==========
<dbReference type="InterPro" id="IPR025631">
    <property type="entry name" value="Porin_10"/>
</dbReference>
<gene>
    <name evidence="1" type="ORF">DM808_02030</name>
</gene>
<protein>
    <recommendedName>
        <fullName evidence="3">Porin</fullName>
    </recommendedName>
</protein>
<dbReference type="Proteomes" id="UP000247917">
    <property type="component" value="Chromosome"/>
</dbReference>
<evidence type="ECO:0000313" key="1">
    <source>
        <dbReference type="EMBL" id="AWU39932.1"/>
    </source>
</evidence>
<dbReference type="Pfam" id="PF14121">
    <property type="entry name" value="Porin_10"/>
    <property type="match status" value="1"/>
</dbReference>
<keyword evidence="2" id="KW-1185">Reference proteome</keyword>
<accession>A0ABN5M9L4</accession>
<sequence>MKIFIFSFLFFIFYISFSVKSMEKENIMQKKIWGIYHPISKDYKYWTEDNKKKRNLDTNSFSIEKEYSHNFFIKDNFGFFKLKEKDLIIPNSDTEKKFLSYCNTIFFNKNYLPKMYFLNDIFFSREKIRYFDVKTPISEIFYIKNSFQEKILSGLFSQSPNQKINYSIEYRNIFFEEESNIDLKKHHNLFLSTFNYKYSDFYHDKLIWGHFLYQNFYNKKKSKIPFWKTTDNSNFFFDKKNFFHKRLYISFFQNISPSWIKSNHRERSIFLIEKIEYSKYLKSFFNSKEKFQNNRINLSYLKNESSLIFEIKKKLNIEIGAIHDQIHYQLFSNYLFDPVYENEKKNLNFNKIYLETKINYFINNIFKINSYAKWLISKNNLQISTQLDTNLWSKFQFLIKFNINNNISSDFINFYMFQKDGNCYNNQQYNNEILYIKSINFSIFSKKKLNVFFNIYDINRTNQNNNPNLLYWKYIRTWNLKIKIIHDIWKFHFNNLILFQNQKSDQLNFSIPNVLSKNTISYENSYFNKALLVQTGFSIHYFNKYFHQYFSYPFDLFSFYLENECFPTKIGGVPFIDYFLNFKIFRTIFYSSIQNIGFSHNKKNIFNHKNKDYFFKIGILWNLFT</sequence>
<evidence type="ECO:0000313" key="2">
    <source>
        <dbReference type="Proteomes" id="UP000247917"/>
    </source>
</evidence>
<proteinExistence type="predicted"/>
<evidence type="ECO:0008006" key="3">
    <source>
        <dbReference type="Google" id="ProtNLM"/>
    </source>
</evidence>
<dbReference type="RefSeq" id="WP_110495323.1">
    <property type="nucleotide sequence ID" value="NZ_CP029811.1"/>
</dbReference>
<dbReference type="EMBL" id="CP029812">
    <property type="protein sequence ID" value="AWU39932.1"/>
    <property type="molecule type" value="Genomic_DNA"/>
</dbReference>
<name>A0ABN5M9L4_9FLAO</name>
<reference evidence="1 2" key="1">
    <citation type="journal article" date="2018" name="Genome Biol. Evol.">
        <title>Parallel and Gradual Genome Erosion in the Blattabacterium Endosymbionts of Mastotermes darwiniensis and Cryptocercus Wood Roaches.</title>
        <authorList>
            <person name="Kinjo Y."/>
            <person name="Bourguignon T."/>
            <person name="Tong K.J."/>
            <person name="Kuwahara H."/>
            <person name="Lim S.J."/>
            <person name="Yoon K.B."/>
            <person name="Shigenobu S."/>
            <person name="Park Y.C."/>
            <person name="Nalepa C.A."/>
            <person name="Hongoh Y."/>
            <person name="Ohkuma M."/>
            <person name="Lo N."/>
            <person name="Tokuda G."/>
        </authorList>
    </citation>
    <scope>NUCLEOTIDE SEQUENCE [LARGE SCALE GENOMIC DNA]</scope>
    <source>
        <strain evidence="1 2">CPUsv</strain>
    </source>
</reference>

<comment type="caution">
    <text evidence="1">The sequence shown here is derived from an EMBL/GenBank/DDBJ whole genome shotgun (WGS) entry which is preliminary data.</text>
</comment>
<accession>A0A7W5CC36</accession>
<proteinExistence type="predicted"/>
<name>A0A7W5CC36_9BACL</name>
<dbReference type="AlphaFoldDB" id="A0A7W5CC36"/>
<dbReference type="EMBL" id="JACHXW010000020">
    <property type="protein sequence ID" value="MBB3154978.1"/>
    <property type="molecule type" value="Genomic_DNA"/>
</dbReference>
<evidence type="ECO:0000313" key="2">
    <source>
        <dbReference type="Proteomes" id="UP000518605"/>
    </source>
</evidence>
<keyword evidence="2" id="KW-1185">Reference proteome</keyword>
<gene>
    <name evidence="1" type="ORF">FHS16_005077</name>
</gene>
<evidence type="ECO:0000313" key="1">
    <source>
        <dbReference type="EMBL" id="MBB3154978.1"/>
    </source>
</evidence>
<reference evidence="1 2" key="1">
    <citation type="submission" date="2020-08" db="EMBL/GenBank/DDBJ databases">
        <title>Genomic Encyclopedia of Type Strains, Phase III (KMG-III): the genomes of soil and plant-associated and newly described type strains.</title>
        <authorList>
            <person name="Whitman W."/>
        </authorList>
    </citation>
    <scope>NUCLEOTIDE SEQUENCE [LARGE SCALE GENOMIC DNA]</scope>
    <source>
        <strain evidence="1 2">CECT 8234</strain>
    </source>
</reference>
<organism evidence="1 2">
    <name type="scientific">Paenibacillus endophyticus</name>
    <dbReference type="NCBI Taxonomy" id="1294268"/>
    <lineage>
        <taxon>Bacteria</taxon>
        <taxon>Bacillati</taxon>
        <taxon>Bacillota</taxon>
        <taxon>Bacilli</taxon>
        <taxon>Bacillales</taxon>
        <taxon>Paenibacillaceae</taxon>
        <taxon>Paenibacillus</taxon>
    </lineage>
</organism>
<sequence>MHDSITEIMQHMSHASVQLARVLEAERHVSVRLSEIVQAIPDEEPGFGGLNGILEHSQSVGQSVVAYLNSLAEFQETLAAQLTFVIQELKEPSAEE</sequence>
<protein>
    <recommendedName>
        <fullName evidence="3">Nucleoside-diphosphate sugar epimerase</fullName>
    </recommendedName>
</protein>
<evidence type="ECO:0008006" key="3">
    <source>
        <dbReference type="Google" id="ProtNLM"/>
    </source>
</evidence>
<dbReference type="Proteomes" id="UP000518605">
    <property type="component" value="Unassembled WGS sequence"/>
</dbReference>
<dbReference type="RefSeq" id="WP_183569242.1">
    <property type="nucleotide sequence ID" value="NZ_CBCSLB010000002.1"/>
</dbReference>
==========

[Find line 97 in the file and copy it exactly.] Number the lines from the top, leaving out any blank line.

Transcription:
        <title>Genomic Encyclopedia of Type Strains, Phase III (KMG-III): the genomes of soil and plant-associated and newly described type strains.</title>